“It’s eight-tenths of a DC-3.” That’s
how Museum of Flight docent Eugene Vezzetti describes the very scarce
1935 Douglas DC-2 airliner displayed on AeroShell Square at AirVenture
2010. The DC-2 is here from California with a set of freshly installed
R-1820 engines; later this year it will migrate to the museum’s home
in Washington state. The new engines are a bit sportier than the ones
the DC-2 used in 1935; horsepower is up from just over 700 to 1,000 in
the gleaming radials now installed.
If the slightly beefier DC-3 flew into
immortality as the most versatile and long-lived air transport of all
time, the DC-2 set the tone.
The 1930s saw great strides in air
transport development. Boeing ushered in the era of all-metal, low-wing
cantilever designs with its modern Model 247 of 1933. But the 247’s
10-passenger cabin was soon bested by the one-off Douglas DC-1, capable
of taking two more paying customers aloft. The DC-1 promised to give
airlines like TWA a competitive new airplane. The prototype DC-1 was
refined to become the DC-2 of 1934, now carrying 14 passengers.
Ultimate iteration of these tail-wheeled
Douglas twins was the DC-3, whose slightly enlarged fuselage
accommodated 28 passengers.
Eclipsed by their own sibling, the production run of only 195 DC-2s
largely fell into disuse as war surplus C-47 conversions filled the DC-3
market in the late 1940s.
The Museum of Flight’s DC-2 was
delivered to Pan American Airways in March 1935, bearing Douglas
construction number 1368. Subsequent service with airlines south of the
U.S. border culminated in acquisition by Johnson Flying Service in
Johnson pioneered the use of aircraft
such as the DC-2 for carrying smokejumpers to forest fire sites in the
northwest. Into the early 1980s, Vezzetti recalls Johnson kept this DC-2
on the roster.
That longevity in Missoula probably saved
the DC-2 from the scrapper; by the 1980s, appreciation of vintage
airliners was growing in breadth and sophistication. The Douglas
Historical Foundation, an employee-generated effort, obtained the DC-2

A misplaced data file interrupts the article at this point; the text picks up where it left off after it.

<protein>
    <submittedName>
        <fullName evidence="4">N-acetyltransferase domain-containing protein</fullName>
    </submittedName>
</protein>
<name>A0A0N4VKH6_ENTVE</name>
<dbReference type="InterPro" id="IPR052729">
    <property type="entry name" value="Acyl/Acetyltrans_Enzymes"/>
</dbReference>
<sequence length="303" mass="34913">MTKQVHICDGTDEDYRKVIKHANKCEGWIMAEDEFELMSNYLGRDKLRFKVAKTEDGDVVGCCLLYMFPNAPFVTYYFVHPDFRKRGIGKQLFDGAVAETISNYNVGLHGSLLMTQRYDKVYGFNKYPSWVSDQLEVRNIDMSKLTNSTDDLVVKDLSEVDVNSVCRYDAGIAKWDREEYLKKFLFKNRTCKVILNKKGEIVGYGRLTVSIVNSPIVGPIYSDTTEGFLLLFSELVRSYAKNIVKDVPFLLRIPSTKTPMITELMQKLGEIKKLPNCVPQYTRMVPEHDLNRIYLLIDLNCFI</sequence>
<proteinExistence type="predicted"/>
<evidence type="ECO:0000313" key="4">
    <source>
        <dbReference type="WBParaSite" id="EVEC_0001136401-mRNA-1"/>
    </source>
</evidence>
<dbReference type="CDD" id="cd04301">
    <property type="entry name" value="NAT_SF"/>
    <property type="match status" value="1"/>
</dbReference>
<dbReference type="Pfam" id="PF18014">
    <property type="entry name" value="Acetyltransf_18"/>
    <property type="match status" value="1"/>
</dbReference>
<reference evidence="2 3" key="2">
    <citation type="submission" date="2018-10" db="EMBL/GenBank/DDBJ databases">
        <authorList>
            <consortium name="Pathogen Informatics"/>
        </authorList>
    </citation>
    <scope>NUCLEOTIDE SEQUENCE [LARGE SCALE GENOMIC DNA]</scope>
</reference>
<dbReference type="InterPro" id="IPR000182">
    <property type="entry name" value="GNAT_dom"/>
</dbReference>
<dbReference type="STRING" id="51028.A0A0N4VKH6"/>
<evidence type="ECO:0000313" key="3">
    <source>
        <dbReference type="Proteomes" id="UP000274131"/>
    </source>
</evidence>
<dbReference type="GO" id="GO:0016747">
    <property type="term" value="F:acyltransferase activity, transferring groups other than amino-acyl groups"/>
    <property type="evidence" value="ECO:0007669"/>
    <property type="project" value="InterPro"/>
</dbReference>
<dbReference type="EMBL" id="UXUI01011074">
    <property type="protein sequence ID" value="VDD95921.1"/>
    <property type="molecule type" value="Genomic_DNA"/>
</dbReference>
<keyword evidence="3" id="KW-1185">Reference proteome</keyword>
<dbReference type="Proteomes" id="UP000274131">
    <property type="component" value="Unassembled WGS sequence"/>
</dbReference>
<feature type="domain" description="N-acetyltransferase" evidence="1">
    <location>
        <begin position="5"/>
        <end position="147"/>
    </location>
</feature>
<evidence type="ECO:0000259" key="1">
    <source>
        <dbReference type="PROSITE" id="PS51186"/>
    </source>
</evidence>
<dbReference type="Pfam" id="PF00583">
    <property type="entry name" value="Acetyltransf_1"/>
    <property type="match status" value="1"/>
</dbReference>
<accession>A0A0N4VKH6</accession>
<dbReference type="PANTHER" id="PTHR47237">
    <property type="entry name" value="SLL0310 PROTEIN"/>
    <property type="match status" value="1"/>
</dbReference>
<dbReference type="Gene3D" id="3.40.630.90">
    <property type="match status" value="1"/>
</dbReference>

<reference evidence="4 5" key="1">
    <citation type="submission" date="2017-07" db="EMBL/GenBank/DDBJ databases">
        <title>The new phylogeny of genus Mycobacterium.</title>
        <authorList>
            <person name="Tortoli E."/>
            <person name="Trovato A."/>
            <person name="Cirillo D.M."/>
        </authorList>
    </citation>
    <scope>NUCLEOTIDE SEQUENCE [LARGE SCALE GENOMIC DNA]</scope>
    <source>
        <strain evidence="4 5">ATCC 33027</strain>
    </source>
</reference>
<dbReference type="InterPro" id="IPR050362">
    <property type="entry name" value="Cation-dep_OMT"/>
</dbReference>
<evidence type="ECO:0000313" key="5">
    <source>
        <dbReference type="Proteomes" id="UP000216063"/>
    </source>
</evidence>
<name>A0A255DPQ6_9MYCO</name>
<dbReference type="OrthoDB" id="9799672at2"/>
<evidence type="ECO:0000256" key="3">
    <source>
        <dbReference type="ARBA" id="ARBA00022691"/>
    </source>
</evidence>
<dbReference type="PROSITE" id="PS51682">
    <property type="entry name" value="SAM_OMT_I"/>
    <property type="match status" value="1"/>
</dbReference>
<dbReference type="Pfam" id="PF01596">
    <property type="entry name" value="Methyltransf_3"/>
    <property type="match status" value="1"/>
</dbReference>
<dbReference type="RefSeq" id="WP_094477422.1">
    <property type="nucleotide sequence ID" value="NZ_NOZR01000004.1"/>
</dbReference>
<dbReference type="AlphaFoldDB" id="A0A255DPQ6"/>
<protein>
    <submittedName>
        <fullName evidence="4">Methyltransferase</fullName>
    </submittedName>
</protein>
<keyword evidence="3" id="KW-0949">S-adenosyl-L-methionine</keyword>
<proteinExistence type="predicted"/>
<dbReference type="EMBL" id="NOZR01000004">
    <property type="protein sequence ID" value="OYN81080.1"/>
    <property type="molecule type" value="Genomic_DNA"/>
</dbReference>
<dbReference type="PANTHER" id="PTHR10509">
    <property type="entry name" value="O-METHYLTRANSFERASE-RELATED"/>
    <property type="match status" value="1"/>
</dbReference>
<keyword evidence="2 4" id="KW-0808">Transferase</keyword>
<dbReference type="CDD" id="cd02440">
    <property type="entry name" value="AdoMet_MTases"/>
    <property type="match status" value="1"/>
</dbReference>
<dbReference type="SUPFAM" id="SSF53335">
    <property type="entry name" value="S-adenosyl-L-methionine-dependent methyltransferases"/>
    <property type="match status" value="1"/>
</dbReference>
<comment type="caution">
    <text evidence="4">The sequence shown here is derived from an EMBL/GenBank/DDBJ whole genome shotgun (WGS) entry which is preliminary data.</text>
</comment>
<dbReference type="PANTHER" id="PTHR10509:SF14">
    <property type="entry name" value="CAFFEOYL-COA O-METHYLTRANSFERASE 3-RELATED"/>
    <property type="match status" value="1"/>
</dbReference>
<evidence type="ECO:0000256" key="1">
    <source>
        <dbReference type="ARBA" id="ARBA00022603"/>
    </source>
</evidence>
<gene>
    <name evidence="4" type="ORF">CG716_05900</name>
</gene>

and restored it to airliner configuration, flying it occasionally.
Vezzetti says benefactors bought the DC-2
to donate it to the Museum of Flight where it joins the old Model 247
that it put out of business. The former Pan American airliner now gleams
in the silver and red livery of TWA, an airline once associated with
Charles Lindbergh; hence the slogan, “The Lindbergh Line” that TWA
painted on the fuselages of its fleet in the 1930s. The logical next
step came recently when Lindbergh’s grandson Erik Lindbergh, who
retraced his father’s solo flight across the Atlantic, autographed the
museum’s Lindbergh liner DC-2.
When the DC-2 shares ramp space with its
famous DC-3 offspring at AeroShell Square, design differences can be
discerned. Look for the unusual placement of a pair of “eyeball”
landing lights in the nose of the DC-2 instead of the DC-3’s more
traditional wing location. The DC-2’s slab-sided fuselage gives a clue
why it carries fewer passengers than the DC-3. The vertical fins and
rudders of both airliners are substantially different, and the DC-2’s
wingspan of 85 feet grew 10 feet on the DC-3. This feature gave rise to
a wartime expedient when one of the Douglas transports was damaged, and
the only available wing was from the other type. With identical bolt
patterns at the center-section joint, the odd wing was mated, creating a
slightly asymmetrical airplane christened the DC-2-and-a-half.
The DC-2 is a famous, and rare, slice of
American aviation on display at AirVenture 2010. And another American
air icon is piloting it here: air racer, motion-picture film pilot, test
pilot, and new inductee to the National Aviation Hall of Fame, Clay
DATES: 2014: July 28-Aug. 3;
2015: July 20-26; 2016: July 25-31; 2017: July 24-30